Before i start off this post - i want to make clear my goal is to share helpful tips to downsize your grocery bill. Not to guarantee everyone's bill will be the same as mine. Many things factor into everyone's lifestyle (location alone. There's no way i'd be spending only $260 if i still lived in Alaska) and budget, but hopefully you find this post helpful in one way or another!
1. Our lifestyle : My family of 5 consists of myself, my husband, and our 3 boys (currently ages 12, 4, and 2). However my husband works A LOT, and is not always home. I, myself, am vegetarian. As the primary cook + purchaser of groceries i do not buy meat which i'm sure saves us a ton (i confess i don't know much about meat, but i've heard rumors it's expensive)
I also do not worry about what my kids "will and won't eat". I make what works for me/our budget/the meal plan. No one is forced to eat it, but everyone needs to at least try it. There's a lot more to that, but we'll save it for another blog post.
2. Eat Seasonally : This is a tip i'm sure you've heard before, but you may not know what actually is in season when. When i was first starting out, this helpful guide was my favorite resource . Even better, recipes are included for each produce item!
I also like to challenge myself to bring home in season produce that we may not be familiar with and figure out how to use it!
3. Meal Plan Before You Shop : There's a few different ways you can do this. Depending on the time of year, i will either hit up the farmer's market's first, bring home what looks good, find recipes that match up with my veggies, and then go out to the grocery store to fill in the gaps. OR i will look at what produce is on sale that week at the grocery store, and meal plan around that.
When it's time to go grocery shopping again, i will always look in my cabinets + fridge first to see what we have left, and what we need to use up. Then i will make my list around those items.
4. Cook From Scratch : This is the one where most people say, "i don't have time". As a mom of 3 + full time business owner, believe me, i get it. I'll never forget what a wise person told me the last time i uttered that phrase, "We make time for the things that are important to us." And it's so true. Cooking from scratch does not have to be a huge complicated thing, and it will save you so much money, not to mention you'll know exactly what you're putting in your body.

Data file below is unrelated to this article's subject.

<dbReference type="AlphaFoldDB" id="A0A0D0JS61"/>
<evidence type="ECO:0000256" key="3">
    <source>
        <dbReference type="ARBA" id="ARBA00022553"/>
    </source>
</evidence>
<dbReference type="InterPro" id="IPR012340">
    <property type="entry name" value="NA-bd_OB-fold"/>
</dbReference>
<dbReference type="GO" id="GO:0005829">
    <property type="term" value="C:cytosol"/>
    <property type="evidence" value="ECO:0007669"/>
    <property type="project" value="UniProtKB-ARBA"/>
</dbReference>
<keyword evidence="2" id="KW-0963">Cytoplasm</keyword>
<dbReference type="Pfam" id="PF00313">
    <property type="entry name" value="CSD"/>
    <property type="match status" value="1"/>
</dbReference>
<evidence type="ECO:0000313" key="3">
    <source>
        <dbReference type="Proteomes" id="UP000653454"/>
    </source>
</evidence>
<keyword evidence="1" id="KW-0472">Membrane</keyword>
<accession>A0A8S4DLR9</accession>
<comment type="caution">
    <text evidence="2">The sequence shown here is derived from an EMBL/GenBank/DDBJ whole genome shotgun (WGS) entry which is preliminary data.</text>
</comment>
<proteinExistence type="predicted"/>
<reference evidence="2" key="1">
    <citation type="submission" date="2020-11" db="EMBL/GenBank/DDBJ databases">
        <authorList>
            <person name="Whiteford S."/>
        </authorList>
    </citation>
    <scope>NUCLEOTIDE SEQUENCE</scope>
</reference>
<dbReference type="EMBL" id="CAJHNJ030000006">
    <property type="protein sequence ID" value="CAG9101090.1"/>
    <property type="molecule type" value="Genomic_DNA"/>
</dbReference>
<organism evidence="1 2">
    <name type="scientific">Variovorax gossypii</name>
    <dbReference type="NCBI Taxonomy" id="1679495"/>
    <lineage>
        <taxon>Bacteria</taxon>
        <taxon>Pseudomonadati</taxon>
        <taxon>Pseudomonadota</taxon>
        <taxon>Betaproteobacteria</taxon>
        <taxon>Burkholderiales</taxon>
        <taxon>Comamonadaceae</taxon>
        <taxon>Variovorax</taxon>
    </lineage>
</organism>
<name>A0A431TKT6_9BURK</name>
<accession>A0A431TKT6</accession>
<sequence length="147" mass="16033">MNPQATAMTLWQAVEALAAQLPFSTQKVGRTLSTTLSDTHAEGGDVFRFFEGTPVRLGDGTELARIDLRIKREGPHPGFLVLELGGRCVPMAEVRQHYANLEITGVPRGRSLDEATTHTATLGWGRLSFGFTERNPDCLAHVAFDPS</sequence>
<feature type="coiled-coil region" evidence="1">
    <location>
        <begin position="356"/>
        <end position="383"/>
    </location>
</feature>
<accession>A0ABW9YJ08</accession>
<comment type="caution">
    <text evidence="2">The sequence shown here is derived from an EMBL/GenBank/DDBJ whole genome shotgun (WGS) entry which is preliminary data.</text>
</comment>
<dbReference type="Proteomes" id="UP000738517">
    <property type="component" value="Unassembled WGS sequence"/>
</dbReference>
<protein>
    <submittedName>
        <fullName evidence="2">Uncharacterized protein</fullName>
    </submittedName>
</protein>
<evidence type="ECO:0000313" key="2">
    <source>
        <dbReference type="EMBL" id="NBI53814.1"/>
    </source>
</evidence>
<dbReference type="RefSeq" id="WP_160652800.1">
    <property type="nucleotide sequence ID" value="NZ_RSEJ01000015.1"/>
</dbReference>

The more you do it, the easier it becomes. You learn what you can make quickly when you have less time, and what was so delicious you have to make again on days you are less busy. I generally make dinner from scratch 95% of the time, but lunch and breakfast are often something easy or leftovers.
5. Know Your Pantry Staples : Once you start cooking from scratch you'll soon learn what you use often. You'll then want to buy these things in bulk, either at a place like Sam's Club/Costco and/or utilize bulk bins. You'll be amazed how much savings there are to be found by not buying something pre-packaged. You'll also be amazed on how long you can stretch your next grocery shopping trip by relying on pantry staples.
6. Aldi : Ah, Aldi. How I love thee, let me count the ways. This is my go to grocery store. You can legit fill up your cart for $100. None of the foods will be brand names that you recognize, but they all taste the same, promise. Make sure to bring a quarter (you need it for your cart. don't worry, you'll get it back) + all the bags/boxes you think you'll need to bring your items home, as they do not do it for you.
7. Things I Don't Buy : Besides skipping meat, I generally do not purchase salad dressings, jams, many freezer section items, many prepackaged foods, pancake/waffle mix, instant oatmeal packets, drinks (minus coffee and milk) etc. etc. etc. as these are items i can easily make myself at home for much cheaper.
8. (Optional) Make Friends : We do not purchase eggs as we get them from someone who has chickens. We were given a 32oz jar of honey from a beekeeper last week. Farmer's Market friends will often throw in some free/extra veggies for you to try. Anyone who has a garden (especially if it's their first year and they went totally overboard) will often be giving produce away. Every little bit helps!
9. Learn How to Eat Well with Cheap Foods: I bought this book on a whim one day, and it's pretty great! Focuses on produce + while keeping that budget low! I also make breakfast for dinner once a week (ok...sometimes twice...i love breakfast) as that's a delicious, easy, and inexpensive meal! Making pancakes or waffles? Double your recipe and freeze the leftovers for real breakfast time!
Phew! Did you get through all that? I truly hope you found these tips helpful, but above all remember not to stress yourself out and enjoy the process! I like to make it a little game on how well i can feed my family while being frugal (because i like to use that saved money for other fun stuff), but i will also splurge on occasion when it feels right!
Til next time!